Biz Spotlights

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Green Business Spotlight: Fortside Brewing Company

Green Business Spotlight: Fortside Brewing Company

Craft beer and the environment. ​These are two things that Pacific Northwesterners absolutely love (if you couldn't already tell by all the hiking trails and brew pubs). Because of this, we would love to talk about Fortside Brewing Company in Vancouver, Washington; a local craft brewery with a talent for sustainability. Fortside opened in 2015 and became Green Business certified in 2016. Their certification makes them one of only three breweries to be certified in the Green Business program in Clark County.

​Brewing beer typically requires a lot of energy. To start a batch, the mixture of water, hops, and malt or other grains must be boiled and cooled before fermentation. Instead of using refrigeration to cool the boiled mixture, Fortside uses a heat exchange with naturally cool municipal water, saving energy. Once the cooling water heats up after the exchange, the hot water is recaptured and used for the next batch, so the heat is not wasted.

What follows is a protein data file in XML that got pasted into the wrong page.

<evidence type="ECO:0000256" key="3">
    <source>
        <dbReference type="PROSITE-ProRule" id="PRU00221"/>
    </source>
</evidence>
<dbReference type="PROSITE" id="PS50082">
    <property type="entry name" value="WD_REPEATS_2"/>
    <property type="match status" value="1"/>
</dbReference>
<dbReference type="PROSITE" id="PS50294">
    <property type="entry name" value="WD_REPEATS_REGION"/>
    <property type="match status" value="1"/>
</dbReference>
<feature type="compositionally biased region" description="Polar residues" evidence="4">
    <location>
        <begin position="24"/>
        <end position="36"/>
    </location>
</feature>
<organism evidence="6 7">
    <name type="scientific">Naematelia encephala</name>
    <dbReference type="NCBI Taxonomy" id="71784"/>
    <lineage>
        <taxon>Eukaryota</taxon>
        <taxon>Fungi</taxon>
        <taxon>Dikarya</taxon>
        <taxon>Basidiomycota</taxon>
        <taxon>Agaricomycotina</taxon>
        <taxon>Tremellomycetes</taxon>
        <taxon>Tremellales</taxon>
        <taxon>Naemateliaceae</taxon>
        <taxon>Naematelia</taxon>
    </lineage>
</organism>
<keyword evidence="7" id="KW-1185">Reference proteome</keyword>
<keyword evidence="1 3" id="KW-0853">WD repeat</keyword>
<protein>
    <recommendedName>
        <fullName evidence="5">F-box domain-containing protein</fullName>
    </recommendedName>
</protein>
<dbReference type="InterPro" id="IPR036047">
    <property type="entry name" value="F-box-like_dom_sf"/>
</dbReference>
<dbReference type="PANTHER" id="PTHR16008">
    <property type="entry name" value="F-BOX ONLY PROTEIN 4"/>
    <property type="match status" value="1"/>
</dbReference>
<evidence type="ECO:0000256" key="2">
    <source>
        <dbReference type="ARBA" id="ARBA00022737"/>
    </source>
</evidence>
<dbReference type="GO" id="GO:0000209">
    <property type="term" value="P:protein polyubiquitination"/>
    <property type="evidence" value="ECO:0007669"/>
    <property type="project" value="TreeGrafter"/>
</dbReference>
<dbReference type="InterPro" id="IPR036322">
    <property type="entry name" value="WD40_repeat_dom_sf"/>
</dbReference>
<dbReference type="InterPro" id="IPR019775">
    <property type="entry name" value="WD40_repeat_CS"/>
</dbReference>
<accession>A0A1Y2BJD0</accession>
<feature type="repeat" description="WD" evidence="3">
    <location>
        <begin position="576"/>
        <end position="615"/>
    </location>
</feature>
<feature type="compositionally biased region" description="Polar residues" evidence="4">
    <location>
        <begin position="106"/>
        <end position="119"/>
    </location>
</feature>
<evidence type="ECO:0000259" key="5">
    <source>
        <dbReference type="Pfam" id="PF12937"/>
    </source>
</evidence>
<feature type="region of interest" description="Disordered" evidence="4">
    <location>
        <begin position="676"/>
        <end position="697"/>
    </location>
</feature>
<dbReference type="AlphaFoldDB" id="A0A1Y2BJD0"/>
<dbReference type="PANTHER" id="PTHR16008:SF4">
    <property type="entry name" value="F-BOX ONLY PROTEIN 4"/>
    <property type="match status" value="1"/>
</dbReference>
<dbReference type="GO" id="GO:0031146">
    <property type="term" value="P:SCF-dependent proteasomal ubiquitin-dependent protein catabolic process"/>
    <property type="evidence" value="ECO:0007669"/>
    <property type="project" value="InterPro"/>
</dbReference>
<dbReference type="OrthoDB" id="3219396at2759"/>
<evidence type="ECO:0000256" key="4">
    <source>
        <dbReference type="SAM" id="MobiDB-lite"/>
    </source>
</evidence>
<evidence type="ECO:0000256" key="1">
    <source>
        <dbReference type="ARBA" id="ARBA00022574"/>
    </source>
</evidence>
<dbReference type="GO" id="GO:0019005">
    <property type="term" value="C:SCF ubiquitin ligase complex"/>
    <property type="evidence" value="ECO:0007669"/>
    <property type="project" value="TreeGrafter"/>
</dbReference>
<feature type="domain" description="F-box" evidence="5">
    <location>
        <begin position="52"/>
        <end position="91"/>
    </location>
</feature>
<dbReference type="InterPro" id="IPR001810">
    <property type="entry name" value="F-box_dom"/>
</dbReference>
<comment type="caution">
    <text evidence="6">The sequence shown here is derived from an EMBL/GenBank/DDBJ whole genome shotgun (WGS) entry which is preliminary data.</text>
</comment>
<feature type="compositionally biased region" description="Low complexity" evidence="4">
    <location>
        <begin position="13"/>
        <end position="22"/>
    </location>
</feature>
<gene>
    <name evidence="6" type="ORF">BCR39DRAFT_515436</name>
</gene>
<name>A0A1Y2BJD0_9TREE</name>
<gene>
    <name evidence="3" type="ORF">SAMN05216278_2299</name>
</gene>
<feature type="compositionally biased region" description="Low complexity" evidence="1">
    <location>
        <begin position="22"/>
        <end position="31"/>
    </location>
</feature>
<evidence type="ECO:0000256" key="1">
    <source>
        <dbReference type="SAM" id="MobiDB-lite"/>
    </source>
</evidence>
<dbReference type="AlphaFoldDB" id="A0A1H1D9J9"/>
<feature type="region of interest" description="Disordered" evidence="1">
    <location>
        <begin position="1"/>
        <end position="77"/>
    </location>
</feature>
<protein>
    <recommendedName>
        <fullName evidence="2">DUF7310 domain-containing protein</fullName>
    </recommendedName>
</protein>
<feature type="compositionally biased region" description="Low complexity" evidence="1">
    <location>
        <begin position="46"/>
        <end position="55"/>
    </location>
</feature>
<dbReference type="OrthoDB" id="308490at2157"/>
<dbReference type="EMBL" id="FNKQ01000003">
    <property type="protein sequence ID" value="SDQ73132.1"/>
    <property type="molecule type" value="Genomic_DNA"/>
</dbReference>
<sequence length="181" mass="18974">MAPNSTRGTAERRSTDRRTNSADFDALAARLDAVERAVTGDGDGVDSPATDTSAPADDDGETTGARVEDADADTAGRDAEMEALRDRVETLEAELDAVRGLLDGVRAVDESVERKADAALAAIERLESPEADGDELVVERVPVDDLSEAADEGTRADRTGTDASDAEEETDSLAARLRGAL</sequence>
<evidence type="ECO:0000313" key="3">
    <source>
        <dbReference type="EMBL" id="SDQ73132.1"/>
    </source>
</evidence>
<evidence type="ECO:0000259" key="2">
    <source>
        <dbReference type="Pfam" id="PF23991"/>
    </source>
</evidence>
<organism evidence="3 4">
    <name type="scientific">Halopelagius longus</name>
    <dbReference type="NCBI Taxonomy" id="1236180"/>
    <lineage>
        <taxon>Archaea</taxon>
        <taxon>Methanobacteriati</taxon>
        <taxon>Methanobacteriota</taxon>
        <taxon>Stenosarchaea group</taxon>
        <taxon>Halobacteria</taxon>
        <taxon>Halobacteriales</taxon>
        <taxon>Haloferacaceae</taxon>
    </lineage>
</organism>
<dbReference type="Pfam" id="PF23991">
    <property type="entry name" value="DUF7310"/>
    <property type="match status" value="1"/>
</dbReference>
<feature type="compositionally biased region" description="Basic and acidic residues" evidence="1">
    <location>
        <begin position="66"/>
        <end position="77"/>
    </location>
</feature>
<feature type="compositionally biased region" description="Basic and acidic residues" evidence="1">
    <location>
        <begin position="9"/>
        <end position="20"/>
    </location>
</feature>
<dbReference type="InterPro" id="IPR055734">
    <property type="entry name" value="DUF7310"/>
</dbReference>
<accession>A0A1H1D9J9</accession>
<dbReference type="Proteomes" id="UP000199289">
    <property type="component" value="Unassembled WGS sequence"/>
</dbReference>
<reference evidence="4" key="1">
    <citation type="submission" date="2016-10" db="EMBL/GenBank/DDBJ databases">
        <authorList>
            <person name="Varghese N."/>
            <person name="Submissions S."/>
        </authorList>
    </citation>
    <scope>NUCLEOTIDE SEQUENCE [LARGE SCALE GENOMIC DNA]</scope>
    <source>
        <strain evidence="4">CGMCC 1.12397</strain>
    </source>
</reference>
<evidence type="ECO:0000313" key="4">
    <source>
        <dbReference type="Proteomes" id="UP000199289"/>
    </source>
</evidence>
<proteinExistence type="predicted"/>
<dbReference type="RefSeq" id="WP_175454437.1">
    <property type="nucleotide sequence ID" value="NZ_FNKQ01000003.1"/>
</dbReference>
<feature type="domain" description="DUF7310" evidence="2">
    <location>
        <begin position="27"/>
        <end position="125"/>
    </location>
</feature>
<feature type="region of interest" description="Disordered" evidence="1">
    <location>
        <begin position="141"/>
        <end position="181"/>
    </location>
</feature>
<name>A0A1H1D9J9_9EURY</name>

This heating and cooling process is one of the brewing methods that set Fortside apart from other breweries when it comes to energy conservation. To further save energy in the brewery, they replaced metal-halide lamps with energy efficient LEDs, and upgraded to an instant water heater.

To reduce waste, Fortside purchases their raw grains in bulk packages called Super Sacks. This is significant for reducing waste because similar to pet food bags, grain bags are generally not recyclable, and one Super Sack holds the equivalent of 40 of those bags. To further reduce waste, spent grains go to a local pig farmer for feeding animals and composting.

What's in store for Fortside in the future? ​Co-owner Mike DiFabio was excited to share that they plan to open a food cart outside of their tasting room and begin serving food. And of course, they will be composting their food scraps. To learn more about Fortside, visit their website:

At Fortside, kegs make up the majority of their packaged product. According to the Oregon Department of Environmental Quality’s 2017 report on food products, the largest carbon impact from beer comes from packaging. Refilling kegs and reusing glass bottles have the lowest impact overall, so consider dusting off your growlers and opting in for a refill. It's better for the planet!

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